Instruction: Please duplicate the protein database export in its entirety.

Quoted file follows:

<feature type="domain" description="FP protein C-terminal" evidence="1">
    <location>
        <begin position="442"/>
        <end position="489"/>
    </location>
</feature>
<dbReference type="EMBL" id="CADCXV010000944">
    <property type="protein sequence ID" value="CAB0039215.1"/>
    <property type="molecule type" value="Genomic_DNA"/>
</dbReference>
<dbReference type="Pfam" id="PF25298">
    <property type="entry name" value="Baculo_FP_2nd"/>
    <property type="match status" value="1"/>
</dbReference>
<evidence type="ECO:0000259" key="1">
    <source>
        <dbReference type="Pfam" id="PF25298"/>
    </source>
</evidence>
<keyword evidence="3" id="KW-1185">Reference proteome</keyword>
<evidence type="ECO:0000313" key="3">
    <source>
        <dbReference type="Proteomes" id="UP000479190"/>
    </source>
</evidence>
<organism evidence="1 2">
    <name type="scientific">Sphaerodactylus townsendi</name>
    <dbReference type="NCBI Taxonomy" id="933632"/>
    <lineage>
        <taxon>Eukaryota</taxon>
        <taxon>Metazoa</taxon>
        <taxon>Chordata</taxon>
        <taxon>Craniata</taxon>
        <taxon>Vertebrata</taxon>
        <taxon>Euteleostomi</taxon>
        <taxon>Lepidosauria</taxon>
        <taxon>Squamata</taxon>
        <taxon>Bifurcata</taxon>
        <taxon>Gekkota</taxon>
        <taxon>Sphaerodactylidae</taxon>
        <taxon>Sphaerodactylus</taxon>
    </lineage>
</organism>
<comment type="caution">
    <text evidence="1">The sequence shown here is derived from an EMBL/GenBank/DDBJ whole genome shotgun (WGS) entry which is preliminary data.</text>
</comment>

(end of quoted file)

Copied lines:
<feature type="domain" description="FP protein C-terminal" evidence="1">
    <location>
        <begin position="442"/>
        <end position="489"/>
    </location>
</feature>
<dbReference type="EMBL" id="CADCXV010000944">
    <property type="protein sequence ID" value="CAB0039215.1"/>
    <property type="molecule type" value="Genomic_DNA"/>
</dbReference>
<dbReference type="Pfam" id="PF25298">
    <property type="entry name" value="Baculo_FP_2nd"/>
    <property type="match status" value="1"/>
</dbReference>
<evidence type="ECO:0000259" key="1">
    <source>
        <dbReference type="Pfam" id="PF25298"/>
    </source>
</evidence>
<keyword evidence="3" id="KW-1185">Reference proteome</keyword>
<evidence type="ECO:0000313" key="3">
    <source>
        <dbReference type="Proteomes" id="UP000479190"/>
    </source>
</evidence>
<organism evidence="1 2">
    <name type="scientific">Sphaerodactylus townsendi</name>
    <dbReference type="NCBI Taxonomy" id="933632"/>
    <lineage>
        <taxon>Eukaryota</taxon>
        <taxon>Metazoa</taxon>
        <taxon>Chordata</taxon>
        <taxon>Craniata</taxon>
        <taxon>Vertebrata</taxon>
        <taxon>Euteleostomi</taxon>
        <taxon>Lepidosauria</taxon>
        <taxon>Squamata</taxon>
        <taxon>Bifurcata</taxon>
        <taxon>Gekkota</taxon>
        <taxon>Sphaerodactylidae</taxon>
        <taxon>Sphaerodactylus</taxon>
    </lineage>
</organism>
<comment type="caution">
    <text evidence="1">The sequence shown here is derived from an EMBL/GenBank/DDBJ whole genome shotgun (WGS) entry which is preliminary data.</text>
</comment>